like I posted above, though it was painful to some degree, would not pick another mfr for camera’s, I like Nikon, good stuff – secondary reason, I have a plethora of lenses that happen to fit the camera :)

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    • Matthew Saville

      Robert, as someone who has seen plenty of dark days for both Nikon and Canon, I guess I’m just used to seeing this kind of thing happen. All in all, Canon has had some pretty embarrassing mishaps in their past, with flagship cameras that can’t AF for beans, mirrors that would literally fall out of the camera, and so on and so forth. Nikon’s had their fair share of horrible issues too, but I’m just saying, the grass isn’t perfectly green anywhere, so I’m just gonna pick my favorite system, and stick with it. :-)

      =Matt=

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  5. robert garfinkle

    Anthony – it’s interesting how you spun the article. In saying “What makes this news even better? They will do the repair for free. So any of you feeling the effects of this issue can rest easy, it will soon be resolved and shouldn’t cost you anything.” – almost makes it sound like there have been issues in the past that are clearly Nikon’s fault yet they make the consumer pay for the fix. which would be an outright tragedy, they’d lose my trust, right?

    I know you mentioned the D600 issue, which was a tragedy, and though I never owned a D600 it would have been my hope that Nikon would have not only not charged the consumer, but at the consumer’s option offer refund or toss them a D610 as a replacement – not sure how they handled it, but assume they remedied it at no cost to the customer.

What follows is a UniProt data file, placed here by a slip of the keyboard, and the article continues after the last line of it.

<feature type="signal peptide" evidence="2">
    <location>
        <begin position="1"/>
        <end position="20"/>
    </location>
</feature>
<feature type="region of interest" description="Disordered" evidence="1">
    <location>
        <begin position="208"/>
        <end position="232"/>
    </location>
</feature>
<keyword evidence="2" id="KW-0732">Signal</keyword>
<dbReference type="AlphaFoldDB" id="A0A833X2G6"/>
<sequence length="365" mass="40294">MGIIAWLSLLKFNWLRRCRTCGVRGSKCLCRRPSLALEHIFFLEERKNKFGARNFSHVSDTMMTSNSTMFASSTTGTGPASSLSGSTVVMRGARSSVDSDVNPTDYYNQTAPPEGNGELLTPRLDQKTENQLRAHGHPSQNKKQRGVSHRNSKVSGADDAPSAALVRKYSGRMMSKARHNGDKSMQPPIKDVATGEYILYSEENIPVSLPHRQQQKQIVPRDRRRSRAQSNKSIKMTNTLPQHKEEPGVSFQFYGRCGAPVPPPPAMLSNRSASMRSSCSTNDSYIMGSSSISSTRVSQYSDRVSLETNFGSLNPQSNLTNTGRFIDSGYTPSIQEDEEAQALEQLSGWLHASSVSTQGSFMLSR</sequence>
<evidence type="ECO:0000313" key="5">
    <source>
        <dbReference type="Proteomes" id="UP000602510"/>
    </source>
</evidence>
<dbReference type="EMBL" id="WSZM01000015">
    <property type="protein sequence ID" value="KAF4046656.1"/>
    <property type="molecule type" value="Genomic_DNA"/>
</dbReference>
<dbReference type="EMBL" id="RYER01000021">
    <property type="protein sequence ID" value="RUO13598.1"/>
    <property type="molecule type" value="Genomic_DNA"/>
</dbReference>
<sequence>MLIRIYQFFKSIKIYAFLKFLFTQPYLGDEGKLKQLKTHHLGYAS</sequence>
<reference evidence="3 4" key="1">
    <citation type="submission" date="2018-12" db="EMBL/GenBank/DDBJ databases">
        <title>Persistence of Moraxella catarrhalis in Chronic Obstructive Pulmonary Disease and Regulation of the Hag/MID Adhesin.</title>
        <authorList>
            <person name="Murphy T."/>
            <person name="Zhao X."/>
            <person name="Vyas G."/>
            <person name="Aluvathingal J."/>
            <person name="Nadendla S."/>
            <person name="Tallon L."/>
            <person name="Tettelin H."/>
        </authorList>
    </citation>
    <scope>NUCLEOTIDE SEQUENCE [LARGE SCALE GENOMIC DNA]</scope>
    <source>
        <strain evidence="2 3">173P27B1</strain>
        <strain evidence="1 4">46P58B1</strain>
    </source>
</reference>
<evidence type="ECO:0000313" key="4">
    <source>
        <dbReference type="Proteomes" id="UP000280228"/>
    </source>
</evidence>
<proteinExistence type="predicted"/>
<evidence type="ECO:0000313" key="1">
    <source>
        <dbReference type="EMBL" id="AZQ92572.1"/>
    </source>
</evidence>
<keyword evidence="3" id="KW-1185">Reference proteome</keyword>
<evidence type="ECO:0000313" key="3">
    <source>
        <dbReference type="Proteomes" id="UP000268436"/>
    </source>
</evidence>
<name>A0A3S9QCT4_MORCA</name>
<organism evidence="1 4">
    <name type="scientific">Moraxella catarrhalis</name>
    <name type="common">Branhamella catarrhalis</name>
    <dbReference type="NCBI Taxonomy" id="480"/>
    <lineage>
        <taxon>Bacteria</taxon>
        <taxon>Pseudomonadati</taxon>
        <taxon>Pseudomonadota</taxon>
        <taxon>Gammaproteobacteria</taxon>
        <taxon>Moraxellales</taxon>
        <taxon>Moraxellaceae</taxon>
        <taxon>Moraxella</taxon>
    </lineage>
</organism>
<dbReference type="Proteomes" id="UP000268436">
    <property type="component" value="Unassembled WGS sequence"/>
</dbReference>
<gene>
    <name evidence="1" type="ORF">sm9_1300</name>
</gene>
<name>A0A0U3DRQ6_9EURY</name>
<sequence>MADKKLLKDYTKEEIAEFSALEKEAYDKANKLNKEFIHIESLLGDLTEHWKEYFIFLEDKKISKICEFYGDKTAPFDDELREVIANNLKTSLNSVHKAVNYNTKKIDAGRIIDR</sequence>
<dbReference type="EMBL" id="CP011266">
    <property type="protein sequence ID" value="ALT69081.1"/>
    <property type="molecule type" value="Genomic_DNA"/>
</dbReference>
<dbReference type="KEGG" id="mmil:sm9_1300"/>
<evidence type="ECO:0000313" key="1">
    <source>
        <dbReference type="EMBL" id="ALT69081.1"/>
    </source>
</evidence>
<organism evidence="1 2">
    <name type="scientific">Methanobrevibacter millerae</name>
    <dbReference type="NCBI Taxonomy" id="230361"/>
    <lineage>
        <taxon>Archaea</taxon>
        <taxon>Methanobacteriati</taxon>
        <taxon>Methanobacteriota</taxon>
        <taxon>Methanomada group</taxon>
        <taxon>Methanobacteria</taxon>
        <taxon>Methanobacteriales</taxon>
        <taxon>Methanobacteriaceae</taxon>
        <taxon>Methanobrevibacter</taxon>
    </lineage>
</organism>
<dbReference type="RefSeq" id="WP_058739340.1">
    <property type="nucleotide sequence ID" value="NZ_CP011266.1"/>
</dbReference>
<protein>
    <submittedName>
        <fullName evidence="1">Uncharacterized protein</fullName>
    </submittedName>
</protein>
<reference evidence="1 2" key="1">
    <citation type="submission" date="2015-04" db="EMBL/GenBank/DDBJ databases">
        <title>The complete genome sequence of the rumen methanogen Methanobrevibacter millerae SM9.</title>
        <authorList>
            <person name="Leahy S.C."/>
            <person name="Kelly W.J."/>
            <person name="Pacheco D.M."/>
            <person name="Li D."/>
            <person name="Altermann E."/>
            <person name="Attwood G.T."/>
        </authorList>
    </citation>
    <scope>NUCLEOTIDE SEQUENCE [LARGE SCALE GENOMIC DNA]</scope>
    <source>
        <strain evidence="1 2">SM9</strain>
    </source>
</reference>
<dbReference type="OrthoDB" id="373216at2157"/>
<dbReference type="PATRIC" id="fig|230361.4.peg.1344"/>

I have had experience with a defective D7000, peppered with dead pixels – 6 months into ownership, and they apologized and sent a new unit no questions asked. I was more than satisfied with the resolve, yet it would be my preference that it not happen in the first place…

    Now, having said that, it happened again, as when I purchased my D810 less than a month ago, it arrived to me pretty much DOA, or shall I say useless, as it just did not know how to land focus, the AF On button worked intermittently, and when it did – even in AF-S, it hunted continuously. that to me was nuts…

    So, you’d think I’d be done with Nikon, and if you think about it, for two quality control (or design) issues to hit the same person (me) in a span of 3 products, that’s a 67% failure or in dollars spent 4400.00 out of 7700.00 were defective, um, that’s a statement…

    However, I have a beautiful D810 now, B & H sent a new one right away. It work perfectly – and despite said issues, I would not hop to another camera maker, yet hope they get their act together, as I do not want to have to go through this every other time…

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    • Anthony Thurston

      Nikon denied the D600 issue for quite a while, forcing users to send in the cameras to be cleaned, etc. Which was at a cost to the users. Now you can get your D600 replaced with a D610, after jumping through some hoops, but for many they had to spend a significant amount on “servicing” their D600 until Nikon stepped up to the plate.

      That is why I brought up the “free” aspect to this. There is no hoops (at least not any known at this point) that will cost the user any money, which is a huge improvement over the D600 situation.